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In this tutorial you will learn to find articles in the EBSCO database. Every database is different, but many of the skills you learn in this tutorial can be applied to other databases as well.
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About This Tutorial
This tutorial presents information and instructions in a separate window, while the original window is a live feed from a website.
This is an interactive tutorial that works best when you test the database and try out the examples.
You will be asked questions that may require you to explore and test the database to find the answer.
To access EBSCO:
1. From Library homepage, under the "INFORMATION & SERVICES FOR..." heading, click Article Databases
2. From the Article Database page, click E, to filter databases beginning with an E
3. From the alphabetical list, choose EBSCO Multi-Database Search
EBSCO is actually a meta-database. It searches many other databases. For this tutorial we will use the defaults, but later on you may need to add or subtract databases from your search.
To choose databases:
By default, only some databases are selected. What does this mean for your search?
For this example, leave the default databases selected.
To search for articles:
1. In top search box, enter search terms sesame street
2. Click Search button or Enter key.
Looking at the results page, which number is closest to the total search results
Now let's look at how many more results we get if we select all databases.
1. Above search area, click Choose Databases
2. From checkbox at top, click Select/Deselect All
3. Click OK
4. Search for sesame street
Searching all databases finds a lot more results.
Filtering is a great way to narrow your results. Perhaps you only want the most recent materials, or perhaps you only want results from academic journals.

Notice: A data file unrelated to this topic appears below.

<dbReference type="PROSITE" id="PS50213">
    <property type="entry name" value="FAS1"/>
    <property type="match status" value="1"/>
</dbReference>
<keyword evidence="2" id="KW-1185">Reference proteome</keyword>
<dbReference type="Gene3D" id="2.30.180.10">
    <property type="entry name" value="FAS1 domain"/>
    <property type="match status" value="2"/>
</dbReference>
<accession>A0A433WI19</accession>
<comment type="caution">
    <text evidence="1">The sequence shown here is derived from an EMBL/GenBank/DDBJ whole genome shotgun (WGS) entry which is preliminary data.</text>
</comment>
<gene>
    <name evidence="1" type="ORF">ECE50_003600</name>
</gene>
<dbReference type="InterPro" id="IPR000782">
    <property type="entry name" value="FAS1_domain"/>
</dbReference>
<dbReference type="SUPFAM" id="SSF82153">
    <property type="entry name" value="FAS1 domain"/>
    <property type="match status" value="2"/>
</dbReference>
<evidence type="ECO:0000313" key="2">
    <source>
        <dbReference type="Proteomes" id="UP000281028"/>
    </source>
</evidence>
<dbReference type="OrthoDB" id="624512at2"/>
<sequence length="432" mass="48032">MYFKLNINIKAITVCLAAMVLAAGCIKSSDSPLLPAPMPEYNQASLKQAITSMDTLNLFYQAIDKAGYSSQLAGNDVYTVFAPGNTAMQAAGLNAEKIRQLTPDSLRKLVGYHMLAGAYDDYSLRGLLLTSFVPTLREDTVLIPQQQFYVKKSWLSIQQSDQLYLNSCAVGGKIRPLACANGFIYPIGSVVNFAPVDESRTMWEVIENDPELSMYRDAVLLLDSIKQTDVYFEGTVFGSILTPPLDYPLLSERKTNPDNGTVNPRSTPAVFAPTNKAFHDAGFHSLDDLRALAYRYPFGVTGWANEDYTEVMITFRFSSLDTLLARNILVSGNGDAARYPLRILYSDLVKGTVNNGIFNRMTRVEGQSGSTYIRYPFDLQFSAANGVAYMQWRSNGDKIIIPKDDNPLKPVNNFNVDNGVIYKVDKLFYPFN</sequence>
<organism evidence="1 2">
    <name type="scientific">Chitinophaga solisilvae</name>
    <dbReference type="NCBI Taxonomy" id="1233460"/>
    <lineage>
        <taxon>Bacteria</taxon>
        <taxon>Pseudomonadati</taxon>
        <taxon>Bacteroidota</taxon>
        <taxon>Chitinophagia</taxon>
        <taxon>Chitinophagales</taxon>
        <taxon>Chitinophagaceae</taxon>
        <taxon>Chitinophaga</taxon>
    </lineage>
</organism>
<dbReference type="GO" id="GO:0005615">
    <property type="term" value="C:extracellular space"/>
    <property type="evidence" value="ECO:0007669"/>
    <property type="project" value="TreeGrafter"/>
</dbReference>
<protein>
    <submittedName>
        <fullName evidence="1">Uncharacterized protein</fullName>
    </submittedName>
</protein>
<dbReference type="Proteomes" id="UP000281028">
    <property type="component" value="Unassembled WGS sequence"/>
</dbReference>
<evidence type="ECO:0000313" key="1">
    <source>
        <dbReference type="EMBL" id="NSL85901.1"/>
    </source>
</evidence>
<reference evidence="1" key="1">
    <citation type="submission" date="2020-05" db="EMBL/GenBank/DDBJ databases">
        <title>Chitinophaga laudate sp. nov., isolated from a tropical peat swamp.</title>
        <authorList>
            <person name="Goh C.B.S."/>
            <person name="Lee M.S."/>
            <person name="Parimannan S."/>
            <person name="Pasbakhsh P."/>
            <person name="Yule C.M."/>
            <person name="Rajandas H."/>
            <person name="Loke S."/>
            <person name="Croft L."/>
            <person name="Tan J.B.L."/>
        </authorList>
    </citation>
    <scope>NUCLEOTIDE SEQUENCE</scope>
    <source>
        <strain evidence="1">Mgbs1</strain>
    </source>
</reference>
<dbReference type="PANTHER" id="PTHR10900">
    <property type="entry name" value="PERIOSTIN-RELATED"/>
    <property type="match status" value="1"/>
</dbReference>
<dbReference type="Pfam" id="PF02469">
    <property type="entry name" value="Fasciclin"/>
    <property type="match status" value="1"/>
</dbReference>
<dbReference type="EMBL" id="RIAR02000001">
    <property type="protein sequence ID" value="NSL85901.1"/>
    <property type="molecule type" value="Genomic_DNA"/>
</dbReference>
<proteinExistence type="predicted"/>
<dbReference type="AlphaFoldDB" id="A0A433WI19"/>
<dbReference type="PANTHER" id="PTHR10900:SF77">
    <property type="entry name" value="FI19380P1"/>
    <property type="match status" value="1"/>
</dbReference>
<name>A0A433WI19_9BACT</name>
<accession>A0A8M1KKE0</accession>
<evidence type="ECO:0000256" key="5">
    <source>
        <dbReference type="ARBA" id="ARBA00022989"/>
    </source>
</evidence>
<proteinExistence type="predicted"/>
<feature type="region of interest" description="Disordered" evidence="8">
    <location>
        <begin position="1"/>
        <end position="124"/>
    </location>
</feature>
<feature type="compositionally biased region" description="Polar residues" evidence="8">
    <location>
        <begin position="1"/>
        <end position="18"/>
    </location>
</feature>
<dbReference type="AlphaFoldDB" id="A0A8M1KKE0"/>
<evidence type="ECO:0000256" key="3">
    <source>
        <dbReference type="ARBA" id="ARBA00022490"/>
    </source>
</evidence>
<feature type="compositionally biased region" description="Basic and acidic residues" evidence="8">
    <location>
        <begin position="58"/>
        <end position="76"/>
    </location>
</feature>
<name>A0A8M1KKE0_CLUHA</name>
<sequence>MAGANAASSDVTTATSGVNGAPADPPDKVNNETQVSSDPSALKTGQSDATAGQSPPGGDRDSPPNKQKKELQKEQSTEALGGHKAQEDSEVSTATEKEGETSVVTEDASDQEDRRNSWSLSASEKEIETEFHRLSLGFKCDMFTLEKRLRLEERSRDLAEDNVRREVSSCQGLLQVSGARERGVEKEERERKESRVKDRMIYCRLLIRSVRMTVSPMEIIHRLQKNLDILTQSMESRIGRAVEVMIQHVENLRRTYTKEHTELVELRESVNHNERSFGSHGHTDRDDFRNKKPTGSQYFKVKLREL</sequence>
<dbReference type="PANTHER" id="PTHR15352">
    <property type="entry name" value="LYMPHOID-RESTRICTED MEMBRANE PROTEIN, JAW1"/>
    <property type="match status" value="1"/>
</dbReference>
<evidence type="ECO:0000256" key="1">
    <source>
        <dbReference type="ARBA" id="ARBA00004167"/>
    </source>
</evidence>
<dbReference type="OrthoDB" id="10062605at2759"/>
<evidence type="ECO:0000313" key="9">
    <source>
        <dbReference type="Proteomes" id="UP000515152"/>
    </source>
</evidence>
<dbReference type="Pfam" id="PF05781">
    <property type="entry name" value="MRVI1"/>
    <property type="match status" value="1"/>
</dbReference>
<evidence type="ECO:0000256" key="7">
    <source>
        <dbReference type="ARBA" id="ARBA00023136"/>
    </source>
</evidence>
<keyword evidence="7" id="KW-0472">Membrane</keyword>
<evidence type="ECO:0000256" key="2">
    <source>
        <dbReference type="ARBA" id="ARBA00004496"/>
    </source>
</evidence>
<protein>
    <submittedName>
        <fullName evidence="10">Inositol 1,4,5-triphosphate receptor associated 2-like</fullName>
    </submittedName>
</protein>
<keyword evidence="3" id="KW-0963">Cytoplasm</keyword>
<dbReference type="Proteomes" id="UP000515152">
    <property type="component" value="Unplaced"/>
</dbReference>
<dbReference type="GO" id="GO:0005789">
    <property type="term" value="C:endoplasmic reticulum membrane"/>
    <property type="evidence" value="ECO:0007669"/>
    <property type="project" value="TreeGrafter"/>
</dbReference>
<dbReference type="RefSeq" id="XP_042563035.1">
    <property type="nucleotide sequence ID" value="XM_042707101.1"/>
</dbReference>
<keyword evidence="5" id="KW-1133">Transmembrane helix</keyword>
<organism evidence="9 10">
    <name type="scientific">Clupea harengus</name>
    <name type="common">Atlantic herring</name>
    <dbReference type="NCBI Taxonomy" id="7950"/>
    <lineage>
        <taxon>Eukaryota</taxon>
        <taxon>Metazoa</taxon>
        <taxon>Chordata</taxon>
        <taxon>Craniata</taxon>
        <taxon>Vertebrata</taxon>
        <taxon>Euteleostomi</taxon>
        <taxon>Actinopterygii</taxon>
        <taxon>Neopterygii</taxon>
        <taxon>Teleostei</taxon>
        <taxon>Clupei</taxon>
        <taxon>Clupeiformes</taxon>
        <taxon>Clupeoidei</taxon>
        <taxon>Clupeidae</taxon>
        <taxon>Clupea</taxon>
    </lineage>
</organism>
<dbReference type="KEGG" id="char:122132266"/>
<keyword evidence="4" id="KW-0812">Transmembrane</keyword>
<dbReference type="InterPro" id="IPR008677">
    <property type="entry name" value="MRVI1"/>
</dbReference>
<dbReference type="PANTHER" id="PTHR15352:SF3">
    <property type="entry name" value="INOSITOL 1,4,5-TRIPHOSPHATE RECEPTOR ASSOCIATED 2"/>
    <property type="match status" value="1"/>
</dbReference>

EBSCO has a lot of useful filtering options on the left-hand side of the results page.
Scroll down page and expand categories, like Publication and Subject to explore the filters. When you expand categories EBSCO shows you a few top results, but there are even more available if there is a Show More link. Test it out yourself.
Add a filter of you choice. Notice that when you select a filter, it gets added to the Current Search box at top-left of results page.
Now remove a filter by clicking the X next to the filter name in Current Search box.
You can pick multiple filters from each category. They are not mutually exclusive.
Filtering by subject can be a really great way to narrow your options.
Filtering by one subject, then filter further by another subject is the same as picking the two filters at once.
All results are from academic journals.
There are some other really useful filters to try out.
Often it is very useful to limit the date range. Additionally, selecting Full Text will give you results that you can preview and read right away.
Articles that do NOT have Full Text there will be a button labeled Find it
Use this button to access the article in other ways.
The library has many ways to get your article.
You may be able to access the article through another database, or through Western's print copy, or from another library by using the ILLiad internlibary loan system.
That's it for this tutorial.
You have learned to find articles in the EBSCO database.
You have learned to:
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